View the article online at http://citywire.co.uk/money/article/a635431
Diary of a Dumb Investor: formulas to make me rich
Enough novice winging it. I’m getting my calculator out to upgrade my much-maligned investment process.
Who am I? What am I really trying to achieve? What is it all for?
Those, I believe, are all questions investors like me will have asked at some point.
More specifically, I feel the need to ask: am I a ‘value’ or ‘growth’ investor?
Even as I ask that question I don’t know if the answer matters, but I’m trying to make some sense of my much-maligned investment process.
I guess I’ve been a ‘growth’ man. That is, by my understanding, I’ve been chasing companies that look good by my reckoning, based on a bit of analysis of their offering, the environment they’re working in, how they have done in the past and so on. Nothing too number-y. Shooting from the hip.
My portfolio: Click to enlarge
But I feel I somehow would be, I don’t know, more proper if I became a ‘value’ investor. This, I believe, means someone who uses ratios and stuff to work out whether a share is cheap relative to its prospects. The dull, mathematical – but admirably systematic – sort. Like Citywire’s Smart Investor.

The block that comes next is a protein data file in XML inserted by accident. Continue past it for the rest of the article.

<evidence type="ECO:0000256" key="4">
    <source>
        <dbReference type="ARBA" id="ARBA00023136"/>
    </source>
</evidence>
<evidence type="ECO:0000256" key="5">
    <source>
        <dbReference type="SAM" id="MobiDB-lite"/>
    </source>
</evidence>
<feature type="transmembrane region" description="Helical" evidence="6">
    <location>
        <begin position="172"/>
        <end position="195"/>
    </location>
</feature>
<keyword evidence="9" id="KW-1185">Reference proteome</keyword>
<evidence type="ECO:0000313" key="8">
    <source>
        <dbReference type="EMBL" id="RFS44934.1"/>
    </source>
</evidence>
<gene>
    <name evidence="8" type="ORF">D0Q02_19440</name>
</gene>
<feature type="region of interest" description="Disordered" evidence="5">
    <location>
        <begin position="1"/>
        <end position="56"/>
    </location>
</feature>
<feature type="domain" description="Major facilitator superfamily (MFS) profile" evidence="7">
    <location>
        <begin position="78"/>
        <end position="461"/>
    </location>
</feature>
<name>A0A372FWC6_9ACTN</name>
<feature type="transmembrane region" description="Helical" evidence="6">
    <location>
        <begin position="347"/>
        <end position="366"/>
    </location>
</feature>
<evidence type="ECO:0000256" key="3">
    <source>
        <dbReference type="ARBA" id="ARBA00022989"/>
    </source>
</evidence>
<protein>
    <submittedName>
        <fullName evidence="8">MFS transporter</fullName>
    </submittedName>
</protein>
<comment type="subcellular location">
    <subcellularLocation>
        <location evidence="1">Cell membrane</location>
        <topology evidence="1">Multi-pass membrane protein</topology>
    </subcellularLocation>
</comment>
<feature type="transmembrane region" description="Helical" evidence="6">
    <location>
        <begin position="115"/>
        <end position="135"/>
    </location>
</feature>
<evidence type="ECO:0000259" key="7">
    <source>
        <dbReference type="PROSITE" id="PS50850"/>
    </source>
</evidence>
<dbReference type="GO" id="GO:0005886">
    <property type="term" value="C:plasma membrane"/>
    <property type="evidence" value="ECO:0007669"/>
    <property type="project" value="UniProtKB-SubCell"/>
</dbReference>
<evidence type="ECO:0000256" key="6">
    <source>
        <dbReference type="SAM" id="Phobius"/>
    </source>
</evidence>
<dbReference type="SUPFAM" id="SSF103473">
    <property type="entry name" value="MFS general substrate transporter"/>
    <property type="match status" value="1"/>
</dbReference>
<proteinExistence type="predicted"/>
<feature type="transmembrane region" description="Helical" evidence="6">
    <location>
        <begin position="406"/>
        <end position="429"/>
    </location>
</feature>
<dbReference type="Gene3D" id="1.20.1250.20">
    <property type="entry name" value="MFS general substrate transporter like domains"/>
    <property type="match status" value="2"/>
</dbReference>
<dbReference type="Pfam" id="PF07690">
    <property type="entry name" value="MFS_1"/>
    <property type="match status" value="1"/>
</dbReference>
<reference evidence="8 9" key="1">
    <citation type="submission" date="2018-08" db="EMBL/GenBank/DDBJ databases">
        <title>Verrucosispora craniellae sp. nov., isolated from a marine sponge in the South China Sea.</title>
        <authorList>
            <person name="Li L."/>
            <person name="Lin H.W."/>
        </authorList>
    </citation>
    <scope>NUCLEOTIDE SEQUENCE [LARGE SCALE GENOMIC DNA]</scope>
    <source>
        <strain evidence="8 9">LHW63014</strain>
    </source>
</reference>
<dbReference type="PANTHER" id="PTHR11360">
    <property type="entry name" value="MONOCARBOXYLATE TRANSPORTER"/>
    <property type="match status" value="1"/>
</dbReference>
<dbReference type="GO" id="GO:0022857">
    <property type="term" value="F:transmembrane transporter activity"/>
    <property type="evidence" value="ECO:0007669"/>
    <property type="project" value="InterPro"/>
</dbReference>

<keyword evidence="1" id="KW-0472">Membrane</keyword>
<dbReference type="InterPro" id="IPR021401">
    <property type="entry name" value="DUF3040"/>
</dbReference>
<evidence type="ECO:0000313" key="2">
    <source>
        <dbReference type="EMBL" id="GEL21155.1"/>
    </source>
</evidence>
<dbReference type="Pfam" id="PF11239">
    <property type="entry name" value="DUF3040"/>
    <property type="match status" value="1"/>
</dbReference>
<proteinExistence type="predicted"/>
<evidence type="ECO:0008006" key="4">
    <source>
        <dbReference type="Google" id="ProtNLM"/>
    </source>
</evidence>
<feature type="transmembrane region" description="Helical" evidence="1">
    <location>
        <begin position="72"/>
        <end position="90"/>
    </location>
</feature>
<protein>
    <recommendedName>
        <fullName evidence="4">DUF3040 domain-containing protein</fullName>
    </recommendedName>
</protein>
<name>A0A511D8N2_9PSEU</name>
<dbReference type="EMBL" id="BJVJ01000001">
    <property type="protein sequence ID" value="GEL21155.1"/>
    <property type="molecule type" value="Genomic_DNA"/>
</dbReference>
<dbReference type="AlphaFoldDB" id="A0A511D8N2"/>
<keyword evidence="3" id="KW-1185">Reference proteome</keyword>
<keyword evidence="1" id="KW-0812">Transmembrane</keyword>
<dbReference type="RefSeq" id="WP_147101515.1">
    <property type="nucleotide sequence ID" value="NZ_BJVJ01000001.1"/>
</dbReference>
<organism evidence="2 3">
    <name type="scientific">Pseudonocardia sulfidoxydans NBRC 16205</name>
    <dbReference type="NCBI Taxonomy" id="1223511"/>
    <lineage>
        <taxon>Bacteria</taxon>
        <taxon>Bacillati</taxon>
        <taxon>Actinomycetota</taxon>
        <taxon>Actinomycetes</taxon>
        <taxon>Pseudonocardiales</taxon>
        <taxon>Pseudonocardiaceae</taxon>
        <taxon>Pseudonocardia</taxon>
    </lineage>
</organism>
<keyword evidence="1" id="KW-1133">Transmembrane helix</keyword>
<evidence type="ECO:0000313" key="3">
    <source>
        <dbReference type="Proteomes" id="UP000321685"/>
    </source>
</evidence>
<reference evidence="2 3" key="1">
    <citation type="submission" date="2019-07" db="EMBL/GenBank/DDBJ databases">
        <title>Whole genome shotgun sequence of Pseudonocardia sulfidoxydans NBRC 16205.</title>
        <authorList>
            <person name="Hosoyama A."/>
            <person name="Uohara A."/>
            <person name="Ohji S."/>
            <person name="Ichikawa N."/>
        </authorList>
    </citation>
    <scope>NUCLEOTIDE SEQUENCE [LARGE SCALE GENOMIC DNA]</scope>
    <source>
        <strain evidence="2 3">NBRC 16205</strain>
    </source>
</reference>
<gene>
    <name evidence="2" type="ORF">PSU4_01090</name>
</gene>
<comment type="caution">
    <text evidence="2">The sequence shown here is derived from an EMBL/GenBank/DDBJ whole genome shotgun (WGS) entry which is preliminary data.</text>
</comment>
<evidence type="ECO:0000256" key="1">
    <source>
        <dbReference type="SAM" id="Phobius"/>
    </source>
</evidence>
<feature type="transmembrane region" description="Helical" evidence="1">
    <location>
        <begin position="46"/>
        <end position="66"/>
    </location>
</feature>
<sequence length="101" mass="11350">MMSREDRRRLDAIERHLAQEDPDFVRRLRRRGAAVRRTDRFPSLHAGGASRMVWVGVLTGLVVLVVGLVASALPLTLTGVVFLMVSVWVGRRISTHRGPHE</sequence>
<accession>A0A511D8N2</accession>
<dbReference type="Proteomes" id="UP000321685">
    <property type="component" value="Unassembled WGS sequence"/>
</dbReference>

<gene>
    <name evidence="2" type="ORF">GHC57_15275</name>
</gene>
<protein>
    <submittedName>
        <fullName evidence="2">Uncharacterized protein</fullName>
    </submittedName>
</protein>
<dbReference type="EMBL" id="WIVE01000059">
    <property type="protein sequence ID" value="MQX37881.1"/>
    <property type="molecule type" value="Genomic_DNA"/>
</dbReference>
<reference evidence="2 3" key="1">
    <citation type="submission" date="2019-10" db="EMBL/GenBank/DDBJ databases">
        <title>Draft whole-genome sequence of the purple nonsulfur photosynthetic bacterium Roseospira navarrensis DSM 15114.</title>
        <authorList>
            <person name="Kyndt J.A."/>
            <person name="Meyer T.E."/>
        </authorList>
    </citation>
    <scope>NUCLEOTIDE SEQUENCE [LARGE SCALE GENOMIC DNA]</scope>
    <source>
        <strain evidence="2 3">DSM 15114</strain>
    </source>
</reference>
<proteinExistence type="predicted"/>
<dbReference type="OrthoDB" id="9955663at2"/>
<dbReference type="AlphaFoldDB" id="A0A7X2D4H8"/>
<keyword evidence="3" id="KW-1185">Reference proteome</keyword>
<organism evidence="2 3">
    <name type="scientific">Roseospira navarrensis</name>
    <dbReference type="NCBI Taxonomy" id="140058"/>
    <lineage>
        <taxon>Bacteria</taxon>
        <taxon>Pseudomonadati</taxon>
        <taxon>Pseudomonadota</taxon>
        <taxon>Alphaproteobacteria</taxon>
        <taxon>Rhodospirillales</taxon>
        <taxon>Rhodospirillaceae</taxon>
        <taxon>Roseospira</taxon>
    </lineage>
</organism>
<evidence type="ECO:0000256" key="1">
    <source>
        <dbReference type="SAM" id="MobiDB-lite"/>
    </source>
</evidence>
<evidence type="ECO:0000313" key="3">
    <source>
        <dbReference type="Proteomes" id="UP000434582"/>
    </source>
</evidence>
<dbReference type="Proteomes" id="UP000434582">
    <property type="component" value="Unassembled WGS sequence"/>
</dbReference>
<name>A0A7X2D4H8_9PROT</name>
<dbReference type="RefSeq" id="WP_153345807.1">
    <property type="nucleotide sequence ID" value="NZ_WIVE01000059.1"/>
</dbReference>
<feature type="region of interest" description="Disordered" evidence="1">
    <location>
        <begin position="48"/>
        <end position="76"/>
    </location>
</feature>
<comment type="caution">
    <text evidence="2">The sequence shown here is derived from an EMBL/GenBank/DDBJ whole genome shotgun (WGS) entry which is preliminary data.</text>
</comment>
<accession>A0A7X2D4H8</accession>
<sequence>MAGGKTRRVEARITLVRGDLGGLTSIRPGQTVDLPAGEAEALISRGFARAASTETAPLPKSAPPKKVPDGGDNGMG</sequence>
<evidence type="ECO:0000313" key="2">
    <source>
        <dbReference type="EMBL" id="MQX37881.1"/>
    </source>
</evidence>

If I want to leave the by-the-seat-of-their-pants growth crowd and join the value nerd crew, I’ll need a calculator and some ratios. I’ve been using some of these to evaluate shares, but kind of fudging it. So I’ve been spending lots of time on Google, Investopedia and Citywire to try and make sense of all the Es and Ps and PEGs and EPSs.
Basically – because the more you look into this, the more complicated it becomes – I gather that you need several ratios to work out whether a company is cheap. No single one on its own is trustworthy.
So you start with earnings per share. Literally how much bang you get for your buck. Or pound as it were.
With this you can generate the classic P/E ratio (or more likely look it up online). This is how much you are paying for earnings (AKA profits) and the lower the better in terms of value. However, you can’t take this number alone. It depends on an earnings number that could be dodgy and besides it needs to be used in comparison with other companies in your company’s sector. There’s a whole range of snazzy different EPS numbers, but what Citywire’s Smart Investor says is that you need to stick with the same one every time.
The Citywire guide to investment trusts
In association with Aberdeen Asset Management
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- Citywire Smart Investor
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